Sexism in Full Swing

By Cockburn, Lyn | Herizons, Fall 2007 | Go to article overview

Sexism in Full Swing


Cockburn, Lyn, Herizons


I want a private club, just like the private club that serviced dear old dad. And I want it now, in 2007. 1 do not want to go to the bother of inventing time travel just so I can go back to 1907.

And why, you may well ask, would I want a private club? Aren't women-only fitness centres and quilting clubs enough for me?

Because fitness centres and quilting clubs don't have lounges to keep men out of. It's not that women who lift weights and do crafts don't drink. In fact, there was a woman in my crocheting class a few years back who regularly showed up just tipsy enough to be interesting.

It's that fitness and quilting clubs rarely have the money to build big, luxurious clubhouses complete with three lounges: one for men, one for women and one for both.

The Marine Drive Golf Club in Vancouver does. Have money, that is. And three lounges. And the august leadership of this club wants to keep it that way. Some of its women members don't. Over the past several years, they have been in and out of the news and the courts as they attempted to get the men-only lounge changed.

It all began in 2004, when 36 women filed a complaint with the B.C. Human Rights Tribunal in which they asked for access to the Bullpen lounge. They also documented numerous accounts of alleged harassment that ranged from obscene gestures to a man asking "did anyone else smell that?" as two women walked through the men-only lounge.

In 2005, the tribunal ruled in the women's favour, but both the BC. Supreme Court and the B.C. Court of Appeal found the ruling incorrect because the club is a private place and not subject to a tribunal ruling.

The latest salvo in this New Hundred Years war is that the Supreme Court of Canada recently refused to hear an appeal brought by the women. Said Brian Butters, president of the golf club: "Had the Supreme Court ruled against us ... we as a club would have been subject to the jurisdiction of the B.C. Human Rights Tribunal."

Bang on Butters, I am with you. That explains exactly why I want to open a private club. Don't want no stinking human rights tribunal telling me what to do. …

The rest of this article is only available to active members of Questia

Already a member? Log in now.

Notes for this article

Add a new note
If you are trying to select text to create highlights or citations, remember that you must now click or tap on the first word, and then click or tap on the last word.
One moment ...
Default project is now your active project.
Project items

Items saved from this article

This article has been saved
Highlights (0)
Some of your highlights are legacy items.

Highlights saved before July 30, 2012 will not be displayed on their respective source pages.

You can easily re-create the highlights by opening the book page or article, selecting the text, and clicking “Highlight.”

Citations (0)
Some of your citations are legacy items.

Any citation created before July 30, 2012 will labeled as a “Cited page.” New citations will be saved as cited passages, pages or articles.

We also added the ability to view new citations from your projects or the book or article where you created them.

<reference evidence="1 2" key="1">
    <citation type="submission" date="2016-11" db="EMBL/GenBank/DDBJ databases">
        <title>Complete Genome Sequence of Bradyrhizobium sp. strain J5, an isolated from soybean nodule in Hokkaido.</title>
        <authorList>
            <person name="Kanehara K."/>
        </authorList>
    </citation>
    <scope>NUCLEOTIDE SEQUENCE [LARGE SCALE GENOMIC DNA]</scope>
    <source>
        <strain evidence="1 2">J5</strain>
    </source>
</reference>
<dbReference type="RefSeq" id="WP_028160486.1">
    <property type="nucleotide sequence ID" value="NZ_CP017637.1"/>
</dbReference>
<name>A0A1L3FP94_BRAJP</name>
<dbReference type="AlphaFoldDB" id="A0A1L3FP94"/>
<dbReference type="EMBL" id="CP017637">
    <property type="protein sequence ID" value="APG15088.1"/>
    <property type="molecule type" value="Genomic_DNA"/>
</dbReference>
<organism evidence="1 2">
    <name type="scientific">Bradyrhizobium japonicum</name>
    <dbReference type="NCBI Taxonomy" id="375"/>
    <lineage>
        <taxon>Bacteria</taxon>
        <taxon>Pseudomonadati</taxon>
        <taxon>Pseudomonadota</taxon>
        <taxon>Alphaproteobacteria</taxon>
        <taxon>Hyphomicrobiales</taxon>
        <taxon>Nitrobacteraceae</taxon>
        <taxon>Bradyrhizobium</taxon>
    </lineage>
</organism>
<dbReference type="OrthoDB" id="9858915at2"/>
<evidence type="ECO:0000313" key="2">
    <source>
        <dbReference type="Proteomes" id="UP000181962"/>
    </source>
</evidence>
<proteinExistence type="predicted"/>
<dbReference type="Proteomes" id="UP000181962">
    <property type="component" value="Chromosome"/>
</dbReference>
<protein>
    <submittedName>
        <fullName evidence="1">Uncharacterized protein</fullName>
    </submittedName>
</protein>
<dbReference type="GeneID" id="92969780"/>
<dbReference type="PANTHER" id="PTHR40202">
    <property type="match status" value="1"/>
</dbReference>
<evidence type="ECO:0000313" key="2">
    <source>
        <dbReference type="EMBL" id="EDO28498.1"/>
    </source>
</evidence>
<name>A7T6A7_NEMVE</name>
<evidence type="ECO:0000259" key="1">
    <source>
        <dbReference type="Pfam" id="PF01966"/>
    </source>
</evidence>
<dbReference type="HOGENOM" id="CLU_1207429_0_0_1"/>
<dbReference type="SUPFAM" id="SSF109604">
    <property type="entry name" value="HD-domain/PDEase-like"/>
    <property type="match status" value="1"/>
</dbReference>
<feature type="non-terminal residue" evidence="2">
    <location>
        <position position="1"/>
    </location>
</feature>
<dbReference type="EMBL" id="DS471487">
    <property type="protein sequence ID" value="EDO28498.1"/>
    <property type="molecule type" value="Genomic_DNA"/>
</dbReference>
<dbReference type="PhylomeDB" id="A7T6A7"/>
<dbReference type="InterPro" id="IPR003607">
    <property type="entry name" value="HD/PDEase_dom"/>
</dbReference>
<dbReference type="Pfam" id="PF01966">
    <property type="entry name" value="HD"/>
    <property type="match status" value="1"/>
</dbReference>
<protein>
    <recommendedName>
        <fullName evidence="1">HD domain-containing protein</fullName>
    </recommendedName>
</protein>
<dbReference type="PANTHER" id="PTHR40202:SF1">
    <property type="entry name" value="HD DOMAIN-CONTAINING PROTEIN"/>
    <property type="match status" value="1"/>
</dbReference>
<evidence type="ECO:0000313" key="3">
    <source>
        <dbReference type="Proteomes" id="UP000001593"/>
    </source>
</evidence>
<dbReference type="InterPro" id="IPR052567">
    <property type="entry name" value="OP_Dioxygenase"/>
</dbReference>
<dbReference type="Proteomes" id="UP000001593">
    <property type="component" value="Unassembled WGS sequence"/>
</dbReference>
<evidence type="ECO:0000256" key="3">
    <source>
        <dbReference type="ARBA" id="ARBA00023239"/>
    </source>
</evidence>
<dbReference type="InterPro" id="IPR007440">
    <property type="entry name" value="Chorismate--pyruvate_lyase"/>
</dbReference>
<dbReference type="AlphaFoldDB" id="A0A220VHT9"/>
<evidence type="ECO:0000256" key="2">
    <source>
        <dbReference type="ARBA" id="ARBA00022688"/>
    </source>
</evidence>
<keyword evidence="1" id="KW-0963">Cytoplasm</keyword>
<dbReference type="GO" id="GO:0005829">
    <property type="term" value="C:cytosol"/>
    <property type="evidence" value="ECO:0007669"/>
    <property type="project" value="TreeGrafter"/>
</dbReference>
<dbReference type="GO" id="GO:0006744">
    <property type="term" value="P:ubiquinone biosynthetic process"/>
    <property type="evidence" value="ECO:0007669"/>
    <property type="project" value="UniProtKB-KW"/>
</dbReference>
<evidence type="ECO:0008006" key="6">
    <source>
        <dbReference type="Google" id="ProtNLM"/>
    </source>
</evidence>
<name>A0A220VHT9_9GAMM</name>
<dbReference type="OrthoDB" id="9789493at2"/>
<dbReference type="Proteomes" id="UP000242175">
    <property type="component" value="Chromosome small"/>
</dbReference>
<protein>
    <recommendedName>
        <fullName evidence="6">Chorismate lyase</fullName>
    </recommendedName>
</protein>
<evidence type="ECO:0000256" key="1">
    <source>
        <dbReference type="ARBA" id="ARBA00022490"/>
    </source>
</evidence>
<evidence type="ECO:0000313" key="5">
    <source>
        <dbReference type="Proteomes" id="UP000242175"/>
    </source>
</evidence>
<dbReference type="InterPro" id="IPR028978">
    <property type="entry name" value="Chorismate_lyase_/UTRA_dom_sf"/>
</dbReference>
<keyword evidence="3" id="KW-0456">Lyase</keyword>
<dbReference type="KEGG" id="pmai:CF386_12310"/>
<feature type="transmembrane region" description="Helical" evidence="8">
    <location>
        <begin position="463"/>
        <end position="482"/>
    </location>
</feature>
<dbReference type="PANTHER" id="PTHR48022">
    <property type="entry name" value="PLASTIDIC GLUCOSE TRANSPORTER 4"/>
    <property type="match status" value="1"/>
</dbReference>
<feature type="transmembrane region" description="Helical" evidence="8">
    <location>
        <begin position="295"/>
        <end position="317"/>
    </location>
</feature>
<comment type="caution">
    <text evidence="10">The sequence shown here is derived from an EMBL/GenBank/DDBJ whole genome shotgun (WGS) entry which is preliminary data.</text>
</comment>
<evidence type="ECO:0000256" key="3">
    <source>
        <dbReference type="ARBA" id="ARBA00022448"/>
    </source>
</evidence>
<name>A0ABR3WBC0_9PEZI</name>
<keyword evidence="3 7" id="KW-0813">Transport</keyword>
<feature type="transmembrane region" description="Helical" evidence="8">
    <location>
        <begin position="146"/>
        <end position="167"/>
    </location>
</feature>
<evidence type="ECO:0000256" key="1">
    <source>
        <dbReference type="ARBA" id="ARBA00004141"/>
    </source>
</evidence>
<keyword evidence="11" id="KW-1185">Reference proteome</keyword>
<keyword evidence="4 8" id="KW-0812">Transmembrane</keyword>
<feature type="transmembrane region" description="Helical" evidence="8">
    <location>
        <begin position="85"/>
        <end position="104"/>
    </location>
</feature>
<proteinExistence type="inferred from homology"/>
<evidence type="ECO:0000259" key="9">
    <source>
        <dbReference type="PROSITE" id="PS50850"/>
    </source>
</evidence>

Notes (0)
Bookmarks (0)

You have no saved items from this article

Project items include:
  • Saved book/article
  • Highlights
  • Quotes/citations
  • Notes
  • Bookmarks
Notes
Cite this article

Cited article

Style
Citations are available only to our active members.
Buy instant access to cite pages or passages in MLA, APA and Chicago citation styles.

(Einhorn, 1992, p. 25)

(Einhorn 25)

1. Lois J. Einhorn, Abraham Lincoln, the Orator: Penetrating the Lincoln Legend (Westport, CT: Greenwood Press, 1992), 25, http://www.questia.com/read/27419298.

Cited article

Sexism in Full Swing
Settings

Settings

Typeface
Text size Smaller Larger Reset View mode
Search within

Search within this article

Look up

Look up a word

  • Dictionary
  • Thesaurus
Please submit a word or phrase above.
Print this page

Print this page

Why can't I print more than one page at a time?

Help
Full screen

matching results for page

    Questia reader help

    How to highlight and cite specific passages

    1. Click or tap the first word you want to select.
    2. Click or tap the last word you want to select, and you’ll see everything in between get selected.
    3. You’ll then get a menu of options like creating a highlight or a citation from that passage of text.

    OK, got it!

    Cited passage

    Style
    Citations are available only to our active members.
    Buy instant access to cite pages or passages in MLA, APA and Chicago citation styles.

    "Portraying himself as an honest, ordinary person helped Lincoln identify with his audiences." (Einhorn, 1992, p. 25).

    "Portraying himself as an honest, ordinary person helped Lincoln identify with his audiences." (Einhorn 25)

    "Portraying himself as an honest, ordinary person helped Lincoln identify with his audiences."1

    1. Lois J. Einhorn, Abraham Lincoln, the Orator: Penetrating the Lincoln Legend (Westport, CT: Greenwood Press, 1992), 25, http://www.questia.com/read/27419298.

    Cited passage

    Thanks for trying Questia!

    Please continue trying out our research tools, but please note, full functionality is available only to our active members.

    Your work will be lost once you leave this Web page.

    Buy instant access to save your work.

    Already a member? Log in now.

    Author Advanced search

    Oops!

    An unknown error has occurred. Please click the button below to reload the page. If the problem persists, please try again in a little while.